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Calvin on an Elder Being Blameless

Aug. 31, 2015By: Darren CarlsonAuthor Bio


What does Paul mean that an elder must be "blameless"? John Calvin comments:

 An elder “ought not to be marked by any disgrace that would detract from his authority. There will certainly not be found a man who is free from every fault, but it is one thing to be burdened with ordinary faults that do not hurt a man’s reputation, because the most excellent men share them, but quite another to have a name that is held in infamy and besmirched by some scandalous disgrace. Thus, in order that the bishops may not lack authority, he gives charge that those who are chosen should be of good and honorable reputation, and free of any extraordinary fault. Also, he is not merely directing Timothy as to the sort of men he should choose but he is reminding all who aspire to the office that they should carefully examine their own life” (Commentary on 1 Timothy 3.2).

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13 Attributes of a Foolish Leader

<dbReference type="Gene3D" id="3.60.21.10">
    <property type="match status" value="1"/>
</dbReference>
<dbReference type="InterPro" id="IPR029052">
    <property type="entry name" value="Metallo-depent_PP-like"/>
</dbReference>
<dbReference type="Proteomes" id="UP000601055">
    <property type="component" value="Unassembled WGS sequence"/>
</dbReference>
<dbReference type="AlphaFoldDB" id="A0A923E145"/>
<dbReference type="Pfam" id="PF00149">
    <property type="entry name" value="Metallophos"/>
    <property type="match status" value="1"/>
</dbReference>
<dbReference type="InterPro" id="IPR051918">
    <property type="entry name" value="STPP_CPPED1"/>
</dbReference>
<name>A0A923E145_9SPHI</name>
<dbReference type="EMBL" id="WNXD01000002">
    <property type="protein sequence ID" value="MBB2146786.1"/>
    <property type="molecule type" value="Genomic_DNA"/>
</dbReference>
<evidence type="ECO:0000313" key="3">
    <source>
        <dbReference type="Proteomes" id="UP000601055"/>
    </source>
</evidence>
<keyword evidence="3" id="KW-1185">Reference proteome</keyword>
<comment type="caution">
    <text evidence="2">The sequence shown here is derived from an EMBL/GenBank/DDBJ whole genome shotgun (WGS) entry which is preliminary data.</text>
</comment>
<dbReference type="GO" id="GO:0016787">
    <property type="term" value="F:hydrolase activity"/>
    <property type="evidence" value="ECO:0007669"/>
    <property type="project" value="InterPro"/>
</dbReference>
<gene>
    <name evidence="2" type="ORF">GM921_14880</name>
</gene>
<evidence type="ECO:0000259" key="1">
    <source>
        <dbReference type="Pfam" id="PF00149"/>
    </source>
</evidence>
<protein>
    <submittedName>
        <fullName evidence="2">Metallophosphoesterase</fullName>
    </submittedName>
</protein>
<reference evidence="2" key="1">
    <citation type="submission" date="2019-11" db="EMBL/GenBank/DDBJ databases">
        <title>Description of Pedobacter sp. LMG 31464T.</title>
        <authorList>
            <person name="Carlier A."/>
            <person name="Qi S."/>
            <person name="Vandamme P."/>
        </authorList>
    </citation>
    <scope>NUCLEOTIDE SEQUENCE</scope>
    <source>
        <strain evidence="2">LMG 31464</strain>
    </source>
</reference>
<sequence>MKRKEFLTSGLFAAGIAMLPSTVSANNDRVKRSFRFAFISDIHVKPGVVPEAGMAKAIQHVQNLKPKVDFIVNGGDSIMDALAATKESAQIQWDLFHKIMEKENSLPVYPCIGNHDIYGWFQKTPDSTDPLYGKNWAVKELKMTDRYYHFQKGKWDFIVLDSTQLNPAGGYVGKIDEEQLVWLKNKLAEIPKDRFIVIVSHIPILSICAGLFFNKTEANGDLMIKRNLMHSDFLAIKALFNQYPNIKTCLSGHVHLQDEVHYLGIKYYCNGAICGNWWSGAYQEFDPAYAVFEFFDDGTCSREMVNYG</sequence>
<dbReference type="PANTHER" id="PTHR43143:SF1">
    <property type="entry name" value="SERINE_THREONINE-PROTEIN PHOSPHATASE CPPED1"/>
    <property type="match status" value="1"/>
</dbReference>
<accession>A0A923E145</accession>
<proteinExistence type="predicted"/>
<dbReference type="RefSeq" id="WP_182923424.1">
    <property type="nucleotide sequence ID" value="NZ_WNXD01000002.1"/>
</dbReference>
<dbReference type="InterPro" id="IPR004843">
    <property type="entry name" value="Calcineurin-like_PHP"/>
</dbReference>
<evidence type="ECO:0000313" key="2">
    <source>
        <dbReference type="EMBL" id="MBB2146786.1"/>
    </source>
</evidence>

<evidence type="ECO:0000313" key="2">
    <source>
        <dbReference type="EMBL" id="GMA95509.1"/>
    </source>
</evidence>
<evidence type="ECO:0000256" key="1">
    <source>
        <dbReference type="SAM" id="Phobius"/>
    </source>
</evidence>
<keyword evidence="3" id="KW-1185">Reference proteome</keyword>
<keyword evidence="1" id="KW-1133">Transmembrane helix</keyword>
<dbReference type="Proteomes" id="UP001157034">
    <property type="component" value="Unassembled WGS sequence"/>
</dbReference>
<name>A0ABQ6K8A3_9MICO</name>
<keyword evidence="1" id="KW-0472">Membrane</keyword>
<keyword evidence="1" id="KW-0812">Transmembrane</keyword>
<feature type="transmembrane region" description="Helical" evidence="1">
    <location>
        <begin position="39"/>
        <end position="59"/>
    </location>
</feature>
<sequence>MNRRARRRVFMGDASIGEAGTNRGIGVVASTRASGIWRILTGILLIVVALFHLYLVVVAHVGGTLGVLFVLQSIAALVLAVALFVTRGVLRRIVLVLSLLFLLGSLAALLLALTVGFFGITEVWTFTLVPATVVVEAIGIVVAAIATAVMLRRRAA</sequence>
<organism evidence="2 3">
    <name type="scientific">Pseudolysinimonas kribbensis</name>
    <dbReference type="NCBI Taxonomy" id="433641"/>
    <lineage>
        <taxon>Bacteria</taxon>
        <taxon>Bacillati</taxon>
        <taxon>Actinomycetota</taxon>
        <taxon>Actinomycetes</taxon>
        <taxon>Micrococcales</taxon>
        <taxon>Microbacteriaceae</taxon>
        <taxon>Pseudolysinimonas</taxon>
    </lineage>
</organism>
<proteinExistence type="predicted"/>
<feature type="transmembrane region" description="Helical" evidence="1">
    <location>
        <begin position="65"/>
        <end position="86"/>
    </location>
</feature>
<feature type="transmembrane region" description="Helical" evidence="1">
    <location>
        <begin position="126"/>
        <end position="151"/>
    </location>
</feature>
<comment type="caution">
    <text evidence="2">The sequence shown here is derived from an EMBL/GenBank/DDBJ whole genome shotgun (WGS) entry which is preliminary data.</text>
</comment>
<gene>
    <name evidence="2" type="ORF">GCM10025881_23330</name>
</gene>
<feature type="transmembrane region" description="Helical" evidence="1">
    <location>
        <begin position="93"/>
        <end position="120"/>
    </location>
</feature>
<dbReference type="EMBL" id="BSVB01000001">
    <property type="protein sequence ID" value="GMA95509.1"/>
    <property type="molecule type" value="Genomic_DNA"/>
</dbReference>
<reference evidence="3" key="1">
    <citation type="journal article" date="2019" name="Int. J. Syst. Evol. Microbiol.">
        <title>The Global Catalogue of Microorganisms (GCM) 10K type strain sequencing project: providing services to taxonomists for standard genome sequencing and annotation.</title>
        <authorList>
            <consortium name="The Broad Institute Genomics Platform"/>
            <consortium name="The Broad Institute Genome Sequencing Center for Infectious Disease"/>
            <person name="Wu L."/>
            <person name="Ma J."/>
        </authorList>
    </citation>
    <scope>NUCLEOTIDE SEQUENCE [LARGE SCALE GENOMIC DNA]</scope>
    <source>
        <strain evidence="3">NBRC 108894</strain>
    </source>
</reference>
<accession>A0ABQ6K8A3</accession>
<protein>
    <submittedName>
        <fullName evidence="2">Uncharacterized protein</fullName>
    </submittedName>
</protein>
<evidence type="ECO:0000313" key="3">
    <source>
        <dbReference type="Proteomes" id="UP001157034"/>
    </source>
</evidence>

Mar. 12, 2015By: Darren CarlsonAuthor Bio

From Crawford Loritts:

  1. Foolish leaders reject wisdom, discernment, and instruction.
  2. Foolish leaders hate knowledge.
  3. Foolish leaders do not make sense.
  4. Foolish leaders are unstable.
  5. Foolish leaders lack self-control.
  6. Foolish leaders will not do the necessary and basic requirements for success.
  7. Foolish leaders frequently practice impulse behavior.
  8. Foolish leaders do not go far in life.  They are restricted by their senselessness.
  9. Foolish leaders cannot handle prosperity.
  10. Foolish leaders live for trouble.
  11. Foolish leaders have damaging speech and a loose tongue.
  12. Foolish leaders are blinded by their own foolishness.
  13. The behavior of foolish leaders eventually becomes their nature.


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Does Your Budget or Your Mission Run Your Organization

Apr. 9, 2014By: Darren CarlsonAuthor Bio

Planning a budget is always a difficult thing for churches and organizations. It can bring out all sorts of tension, especially between numbers people (typically accountants) and big vision people (typically vision castors of the organization). The accountants often need a little more faith while the big vision people need a leash put around their neck.